Czech Republic: Updated Q&As regarding changes to tax depreciation rules

Updated information concerning retroactive effects of changes to the tax depreciation rules

Updated information concerning retroactive effects of changes to tax depreciation rules

The tax administration has updated information—in a “question and answer” (Q&A) format—concerning retroactive effects of changes to the tax depreciation rules.

  • The new information concerns the tax implications of the retroactive application of the change in the cost limit (threshold) for tangible assets from CZK 40,000 to CZK 80,000. In this context, the question arises whether it is possible to claim the acquisition cost of assets costing between CZK 40,000 and CZK 80,000 on a one-off basis, even though the taxpayer under its accounting policy would capitalise all assets costing over CZK 40,000.
    According to the updated Q&As, recognition of acquired assets in the taxpayer's accounting books is of key importance. From that, it is to be derived whether the accounting depreciation of the asset or its cost upon consumption is to be claimed as the tax-deductible expense. The Q&As point out that a change in the threshold determining tangible assets is solely a tax matter, and is not generally a reason to increase the threshold as set in the accounting policies. Furthermore, the accounting treatment cannot be changed retroactively, as this would lead to a change in the accounting method and that would be contrary to the requirement to apply only the accounting methods applicable at the accounting period’s beginning. Thus, for many taxpayers that choose to apply the increased threshold, it may be necessary to classify tangible fixed assets costing from CZK 40,000 to CZK 80,000 into a (new) category of low-value assets, when the accounting depreciation will be the tax-deductible expense. Alternatively, other options may be used, such as extraordinary depreciation.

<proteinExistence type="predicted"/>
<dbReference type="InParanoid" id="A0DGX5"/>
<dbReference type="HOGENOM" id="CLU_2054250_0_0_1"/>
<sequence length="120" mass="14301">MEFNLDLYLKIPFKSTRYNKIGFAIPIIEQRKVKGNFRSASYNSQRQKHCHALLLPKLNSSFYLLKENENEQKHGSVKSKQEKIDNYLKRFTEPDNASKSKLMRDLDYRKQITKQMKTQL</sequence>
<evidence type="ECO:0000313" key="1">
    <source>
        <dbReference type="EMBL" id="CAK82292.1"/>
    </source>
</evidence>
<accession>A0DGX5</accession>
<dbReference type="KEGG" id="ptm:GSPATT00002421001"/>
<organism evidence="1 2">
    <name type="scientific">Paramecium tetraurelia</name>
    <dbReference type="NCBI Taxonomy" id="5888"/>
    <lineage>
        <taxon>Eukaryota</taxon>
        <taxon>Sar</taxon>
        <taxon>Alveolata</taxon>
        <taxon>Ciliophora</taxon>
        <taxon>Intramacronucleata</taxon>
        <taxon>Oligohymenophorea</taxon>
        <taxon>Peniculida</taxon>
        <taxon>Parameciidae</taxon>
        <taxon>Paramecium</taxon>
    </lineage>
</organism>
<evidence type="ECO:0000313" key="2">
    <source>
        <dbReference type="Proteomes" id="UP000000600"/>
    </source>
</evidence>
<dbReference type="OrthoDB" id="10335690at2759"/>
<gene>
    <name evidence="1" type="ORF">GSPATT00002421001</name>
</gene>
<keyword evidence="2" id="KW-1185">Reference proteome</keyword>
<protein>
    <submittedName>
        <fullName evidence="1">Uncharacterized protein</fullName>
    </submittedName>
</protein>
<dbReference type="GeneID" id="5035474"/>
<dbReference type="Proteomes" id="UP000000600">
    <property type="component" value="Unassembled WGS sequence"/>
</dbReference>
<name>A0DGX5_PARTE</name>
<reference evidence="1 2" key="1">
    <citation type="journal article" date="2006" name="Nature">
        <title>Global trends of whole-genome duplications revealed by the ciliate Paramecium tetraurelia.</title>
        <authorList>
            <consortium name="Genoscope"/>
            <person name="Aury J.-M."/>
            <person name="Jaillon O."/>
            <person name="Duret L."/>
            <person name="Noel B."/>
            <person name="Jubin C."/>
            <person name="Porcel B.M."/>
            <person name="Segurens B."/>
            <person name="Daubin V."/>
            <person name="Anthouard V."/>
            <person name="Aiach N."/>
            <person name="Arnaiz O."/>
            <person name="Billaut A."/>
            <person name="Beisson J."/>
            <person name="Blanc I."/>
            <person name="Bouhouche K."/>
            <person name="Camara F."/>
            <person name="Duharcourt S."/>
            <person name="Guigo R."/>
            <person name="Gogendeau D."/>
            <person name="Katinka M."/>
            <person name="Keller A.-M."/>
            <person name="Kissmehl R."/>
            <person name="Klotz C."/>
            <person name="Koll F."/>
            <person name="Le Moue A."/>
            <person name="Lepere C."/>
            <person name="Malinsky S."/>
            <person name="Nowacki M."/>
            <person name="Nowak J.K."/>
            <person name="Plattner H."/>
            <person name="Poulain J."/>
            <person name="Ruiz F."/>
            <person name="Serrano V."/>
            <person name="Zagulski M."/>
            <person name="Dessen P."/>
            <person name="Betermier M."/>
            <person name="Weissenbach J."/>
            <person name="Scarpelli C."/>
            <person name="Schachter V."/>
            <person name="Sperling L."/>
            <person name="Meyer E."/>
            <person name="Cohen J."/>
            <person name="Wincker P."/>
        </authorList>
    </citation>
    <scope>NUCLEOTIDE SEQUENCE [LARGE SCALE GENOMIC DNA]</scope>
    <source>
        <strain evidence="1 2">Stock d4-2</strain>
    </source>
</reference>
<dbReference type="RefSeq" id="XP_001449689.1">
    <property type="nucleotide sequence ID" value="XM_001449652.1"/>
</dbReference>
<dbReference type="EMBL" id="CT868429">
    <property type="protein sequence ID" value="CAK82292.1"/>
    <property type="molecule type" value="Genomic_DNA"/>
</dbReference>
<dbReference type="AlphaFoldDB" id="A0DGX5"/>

• The updated Q&As also address the implications of the increased threshold for improvements to tangible assets. A one-off claim of the costs of an improvement is not dependent on the accounting recognition. However, the different capitalisation thresholds for technical improvements for tax and for accounting purposes would have to be reflected in the input price of assets, which would increase related recordkeeping demands.
  • Two Q&As address intangible assets and confirm the tax administration’s position that amendment does not regulate the amount of the cost of improvements to intangible assets that would have to be capitalised. However, as noted, taxpayers may need to set a threshold for the capitalisation of the cost of intangible assets and their improvements so as to observe the materiality principle.

Read a June 2021 report prepared by the KPMG member firm in the Czech Republic

 

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